Publication Date

Spring 8-1-2023


Nearly fifty years ago, the circuit courts gave birth to a defense that would prevent the judiciary from interfering with the personnel decisions of religious organizations. When the Supreme Court ultimately addressed the ministerial exception, it baptized its rationale and scope. In sum, where a religious organization’s decision to hire, control or fire a ministerial employee is concerned—actions the court defines as tangible— no judge can meddle. But that simplicity belies complex issues that the federal appellate courts are grappling with as well as those that may well arise.

The circuits have split on whether the ministerial exception can be invoked in hostile environment cases with a growing majority holding that it does. However, the trend misconstrues the purpose of the ministerial exception, fails to recognize that hostile environment cases are much like torts impervious to the exception, neglects the fact that many, if not most, employment disputes are decided by private arbitrators and, last but far from least, that a categorical application of the exception is nonsensical.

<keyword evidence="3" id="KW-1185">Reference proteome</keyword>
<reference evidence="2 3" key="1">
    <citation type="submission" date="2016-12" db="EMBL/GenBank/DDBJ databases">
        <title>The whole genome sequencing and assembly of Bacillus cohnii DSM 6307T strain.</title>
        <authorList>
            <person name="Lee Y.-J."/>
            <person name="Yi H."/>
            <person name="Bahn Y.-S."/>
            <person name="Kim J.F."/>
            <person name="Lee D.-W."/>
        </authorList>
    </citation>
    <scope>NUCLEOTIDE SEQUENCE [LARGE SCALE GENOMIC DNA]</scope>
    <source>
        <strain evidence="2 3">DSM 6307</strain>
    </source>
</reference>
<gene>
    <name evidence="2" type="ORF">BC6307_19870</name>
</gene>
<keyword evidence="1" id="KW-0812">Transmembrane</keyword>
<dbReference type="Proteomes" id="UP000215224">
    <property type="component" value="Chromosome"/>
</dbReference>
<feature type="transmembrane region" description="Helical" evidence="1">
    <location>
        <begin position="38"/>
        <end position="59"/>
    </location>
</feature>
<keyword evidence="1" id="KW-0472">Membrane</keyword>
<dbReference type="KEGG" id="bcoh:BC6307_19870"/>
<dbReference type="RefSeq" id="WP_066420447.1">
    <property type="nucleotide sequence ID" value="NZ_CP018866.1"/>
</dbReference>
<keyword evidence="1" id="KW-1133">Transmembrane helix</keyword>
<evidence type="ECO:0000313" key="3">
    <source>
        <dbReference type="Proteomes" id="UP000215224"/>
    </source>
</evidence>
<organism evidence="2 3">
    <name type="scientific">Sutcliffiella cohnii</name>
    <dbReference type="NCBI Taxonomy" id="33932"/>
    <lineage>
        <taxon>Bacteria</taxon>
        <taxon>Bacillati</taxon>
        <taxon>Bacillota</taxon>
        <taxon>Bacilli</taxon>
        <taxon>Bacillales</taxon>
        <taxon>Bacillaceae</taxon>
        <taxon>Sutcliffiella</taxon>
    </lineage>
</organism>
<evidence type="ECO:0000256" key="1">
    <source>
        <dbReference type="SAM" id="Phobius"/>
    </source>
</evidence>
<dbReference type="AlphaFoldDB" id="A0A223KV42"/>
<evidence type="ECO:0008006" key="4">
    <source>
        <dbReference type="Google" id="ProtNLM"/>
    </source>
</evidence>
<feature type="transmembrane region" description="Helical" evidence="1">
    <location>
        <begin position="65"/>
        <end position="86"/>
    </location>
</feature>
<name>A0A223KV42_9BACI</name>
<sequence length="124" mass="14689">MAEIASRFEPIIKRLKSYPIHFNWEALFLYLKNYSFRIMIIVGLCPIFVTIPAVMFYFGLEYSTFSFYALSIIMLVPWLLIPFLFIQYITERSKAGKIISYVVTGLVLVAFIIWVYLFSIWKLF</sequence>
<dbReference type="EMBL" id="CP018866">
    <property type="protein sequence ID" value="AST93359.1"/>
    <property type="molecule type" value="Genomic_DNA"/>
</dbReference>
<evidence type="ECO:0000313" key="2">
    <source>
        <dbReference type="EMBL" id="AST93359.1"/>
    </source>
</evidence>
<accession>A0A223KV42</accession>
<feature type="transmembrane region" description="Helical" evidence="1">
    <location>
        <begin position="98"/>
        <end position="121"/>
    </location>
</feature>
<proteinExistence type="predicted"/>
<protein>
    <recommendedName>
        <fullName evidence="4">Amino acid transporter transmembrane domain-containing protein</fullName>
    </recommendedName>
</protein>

For these reasons, the Supreme Court should accept review of a hostile environment case and squarely reject a categorical application of the ministerial exception. If the high court declines to do so, the possibility that controversial organizations whose mission manifests principles repugnant to federal anti-discrimination laws will take shelter under the exception by giving them free reign to harass employees they deem to be ministerial.